Wall Street Journal: U.S. lawmakers approved new legislation against Iran Thursday that aims to significantly increase the penalties on international firms doing business with Iranian banks, energy firms and the businesses of Tehran’s elite military unit, the Islamic Revolutionary Guard Corps.
The Wall Street Journal
By JAY SOLOMON And COREY BOLES
WASHINGTON—U.S. lawmakers approved new legislation against Iran Thursday that aims to significantly increase the penalties on international firms doing business with Iranian banks, energy firms and the businesses of Tehran’s elite military unit, the Islamic Revolutionary Guard Corps.
The Senate unanimously passed the legislation, while the House of Representatives approved the bill by a vote of 408-8, with one lawmaker voting present. The White House by law has 10 days to either sign the bill into law or register a veto.
U.S. lawmakers involved in drafting the bill said it specifically aims to eliminate loopholes they say allowed Iranian banks sanctioned by the United Nations to continue to conduct financial transactions with dozens of European, Asian and Middle Eastern firms in recent years.
The new U.S. legislation would ban any international firms aiding these designated Iranian banks from conducting business inside the U.S.
The same would be true for firms aiding Iran’s oil-and-gas sector or firms linked to the Revolutionary Guard.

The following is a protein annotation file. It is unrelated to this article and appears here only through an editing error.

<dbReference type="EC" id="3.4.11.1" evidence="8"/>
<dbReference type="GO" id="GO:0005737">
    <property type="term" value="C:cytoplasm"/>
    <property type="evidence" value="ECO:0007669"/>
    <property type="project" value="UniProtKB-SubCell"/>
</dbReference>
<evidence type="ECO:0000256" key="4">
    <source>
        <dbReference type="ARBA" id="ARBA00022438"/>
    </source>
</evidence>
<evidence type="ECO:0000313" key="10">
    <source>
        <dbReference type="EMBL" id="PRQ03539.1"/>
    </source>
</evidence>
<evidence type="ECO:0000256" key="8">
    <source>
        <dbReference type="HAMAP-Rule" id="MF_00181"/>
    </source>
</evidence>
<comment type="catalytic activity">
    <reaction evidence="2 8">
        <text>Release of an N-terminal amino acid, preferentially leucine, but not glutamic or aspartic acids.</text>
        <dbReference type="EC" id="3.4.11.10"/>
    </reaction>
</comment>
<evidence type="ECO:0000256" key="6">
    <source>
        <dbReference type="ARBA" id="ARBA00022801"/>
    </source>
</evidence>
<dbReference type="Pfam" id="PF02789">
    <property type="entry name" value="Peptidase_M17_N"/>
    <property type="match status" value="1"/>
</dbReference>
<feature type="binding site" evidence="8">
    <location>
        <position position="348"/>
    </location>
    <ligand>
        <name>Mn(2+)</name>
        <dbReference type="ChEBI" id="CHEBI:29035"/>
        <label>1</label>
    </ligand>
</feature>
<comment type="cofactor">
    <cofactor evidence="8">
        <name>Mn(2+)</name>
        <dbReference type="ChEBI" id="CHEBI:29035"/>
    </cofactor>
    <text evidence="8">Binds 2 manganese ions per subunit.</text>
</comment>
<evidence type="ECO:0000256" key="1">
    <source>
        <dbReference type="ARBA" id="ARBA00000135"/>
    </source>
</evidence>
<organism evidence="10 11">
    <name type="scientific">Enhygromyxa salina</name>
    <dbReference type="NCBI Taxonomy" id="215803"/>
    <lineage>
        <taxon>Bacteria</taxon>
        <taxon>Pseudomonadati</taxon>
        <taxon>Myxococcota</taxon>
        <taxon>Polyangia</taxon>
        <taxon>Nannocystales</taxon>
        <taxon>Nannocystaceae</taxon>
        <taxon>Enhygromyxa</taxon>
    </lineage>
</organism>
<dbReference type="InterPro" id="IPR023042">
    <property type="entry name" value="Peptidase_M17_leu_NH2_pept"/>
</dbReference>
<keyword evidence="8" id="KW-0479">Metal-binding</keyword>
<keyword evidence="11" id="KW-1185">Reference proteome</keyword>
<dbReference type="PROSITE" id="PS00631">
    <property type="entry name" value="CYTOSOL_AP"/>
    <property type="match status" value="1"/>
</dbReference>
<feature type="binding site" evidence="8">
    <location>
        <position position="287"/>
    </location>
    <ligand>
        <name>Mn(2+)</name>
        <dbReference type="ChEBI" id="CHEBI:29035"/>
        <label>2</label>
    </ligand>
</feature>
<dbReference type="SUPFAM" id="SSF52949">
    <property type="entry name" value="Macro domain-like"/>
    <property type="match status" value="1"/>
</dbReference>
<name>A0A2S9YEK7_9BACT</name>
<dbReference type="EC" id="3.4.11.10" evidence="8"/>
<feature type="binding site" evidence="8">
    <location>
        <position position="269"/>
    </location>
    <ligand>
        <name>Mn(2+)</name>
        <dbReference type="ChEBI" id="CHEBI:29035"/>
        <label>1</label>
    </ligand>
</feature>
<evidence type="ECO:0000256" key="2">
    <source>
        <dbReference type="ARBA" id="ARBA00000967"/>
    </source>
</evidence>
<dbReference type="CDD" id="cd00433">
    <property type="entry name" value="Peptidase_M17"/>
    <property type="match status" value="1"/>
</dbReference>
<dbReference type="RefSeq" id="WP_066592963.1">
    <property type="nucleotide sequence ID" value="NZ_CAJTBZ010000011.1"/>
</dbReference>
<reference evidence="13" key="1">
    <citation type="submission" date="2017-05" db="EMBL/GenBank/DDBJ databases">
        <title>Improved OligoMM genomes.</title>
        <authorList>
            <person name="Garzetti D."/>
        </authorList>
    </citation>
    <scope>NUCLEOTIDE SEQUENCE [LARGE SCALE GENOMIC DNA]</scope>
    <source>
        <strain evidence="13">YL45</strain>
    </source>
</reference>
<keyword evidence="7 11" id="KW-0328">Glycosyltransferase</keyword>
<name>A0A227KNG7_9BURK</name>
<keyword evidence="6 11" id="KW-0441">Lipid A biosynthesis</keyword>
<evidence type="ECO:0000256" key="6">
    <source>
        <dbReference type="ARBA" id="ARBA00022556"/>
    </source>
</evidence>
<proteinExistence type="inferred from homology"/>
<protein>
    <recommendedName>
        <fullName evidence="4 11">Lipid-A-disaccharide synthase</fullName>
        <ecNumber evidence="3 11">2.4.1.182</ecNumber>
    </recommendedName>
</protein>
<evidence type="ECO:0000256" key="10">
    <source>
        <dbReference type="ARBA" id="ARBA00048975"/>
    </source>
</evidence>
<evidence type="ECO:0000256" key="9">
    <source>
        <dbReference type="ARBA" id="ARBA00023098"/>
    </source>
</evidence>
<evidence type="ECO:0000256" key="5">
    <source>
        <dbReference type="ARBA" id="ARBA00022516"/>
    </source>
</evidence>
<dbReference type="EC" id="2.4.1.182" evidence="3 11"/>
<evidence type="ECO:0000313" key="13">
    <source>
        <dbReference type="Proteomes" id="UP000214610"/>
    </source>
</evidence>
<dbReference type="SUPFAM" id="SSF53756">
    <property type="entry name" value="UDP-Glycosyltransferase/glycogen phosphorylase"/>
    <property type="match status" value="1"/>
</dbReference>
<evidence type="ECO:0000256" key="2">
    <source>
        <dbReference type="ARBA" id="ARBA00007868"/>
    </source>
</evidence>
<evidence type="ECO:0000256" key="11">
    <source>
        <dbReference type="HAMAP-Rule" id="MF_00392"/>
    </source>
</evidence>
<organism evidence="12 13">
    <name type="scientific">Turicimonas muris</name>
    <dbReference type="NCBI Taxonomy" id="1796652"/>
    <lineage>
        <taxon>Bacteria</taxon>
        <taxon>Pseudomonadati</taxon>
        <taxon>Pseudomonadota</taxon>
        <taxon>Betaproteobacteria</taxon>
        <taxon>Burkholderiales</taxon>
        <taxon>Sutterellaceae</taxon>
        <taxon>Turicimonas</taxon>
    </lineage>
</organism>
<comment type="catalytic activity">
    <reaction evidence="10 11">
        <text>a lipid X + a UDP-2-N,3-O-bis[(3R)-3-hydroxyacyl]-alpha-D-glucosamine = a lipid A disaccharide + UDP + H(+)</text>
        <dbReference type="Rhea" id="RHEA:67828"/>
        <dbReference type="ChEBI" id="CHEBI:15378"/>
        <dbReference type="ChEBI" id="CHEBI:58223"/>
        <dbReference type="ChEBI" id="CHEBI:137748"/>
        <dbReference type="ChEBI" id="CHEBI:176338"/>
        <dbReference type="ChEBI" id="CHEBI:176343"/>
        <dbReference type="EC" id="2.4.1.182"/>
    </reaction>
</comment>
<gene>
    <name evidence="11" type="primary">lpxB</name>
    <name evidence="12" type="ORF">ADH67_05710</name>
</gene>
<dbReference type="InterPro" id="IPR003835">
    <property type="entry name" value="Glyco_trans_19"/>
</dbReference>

“These sanctions have the potential to drive the highest cost for Iran in the shortest time,” Howard Berman (D.-Calif.), chairman of the House Foreign Affairs Committee, said. “If you’re doing business with these Iranian firms, you can’t have a corresponding relationship with a U.S. bank.”
U.S. officials said they have tried to moderate some elements of the law in order to allow President Barack Obama greater flexibility in conducting diplomatic outreach toward Tehran.
These officials said, however, that they expected Mr. Obama to sign the law without significant new modifications.
The Obama administration views the new legislation as augmenting sanctions on Iran passed this month by the U.N. Security Council, as well as new financial penalties pursued against Iran by the European Union.
Mr. Obama has said he hopes the financial pressure will lead Iran’s leadership to resume negotiations with the international community aimed at curtailing Tehran’s nuclear program.
U.S. lawmakers said the new legislation significantly strengthens previous sanctions enacted by Congress against Iran.
It requires the U.S. Treasury to list the businesses linked to the Revolutionary Guard as well as the foreign firms doing business with them. It does the same for designated Iranian banks and Tehran’s energy companies.
The White House could still employ a waiver for specific countries and international firms doing business with Iran. But lawmakers said this would come at a political cost to the White House and the international firms involved.
“The waiver has the name-and-shame effect, and there’s a political-cost effect for the president,” Mr. Berman said. “It undercuts the argument that he’s serious about stopping Iran.”
The legislation also aims to support the Iranian political opposition that emerged last year to challenge President Mahmoud Ahmadinejad’s re-election, said U.S. lawmakers. The bill targets international firms that sell technologies to the Iranian government that can be used to suppress political dissent. But it also seeks to insure that Iranian dissidents can get software and other tools that allow them to evade government censors.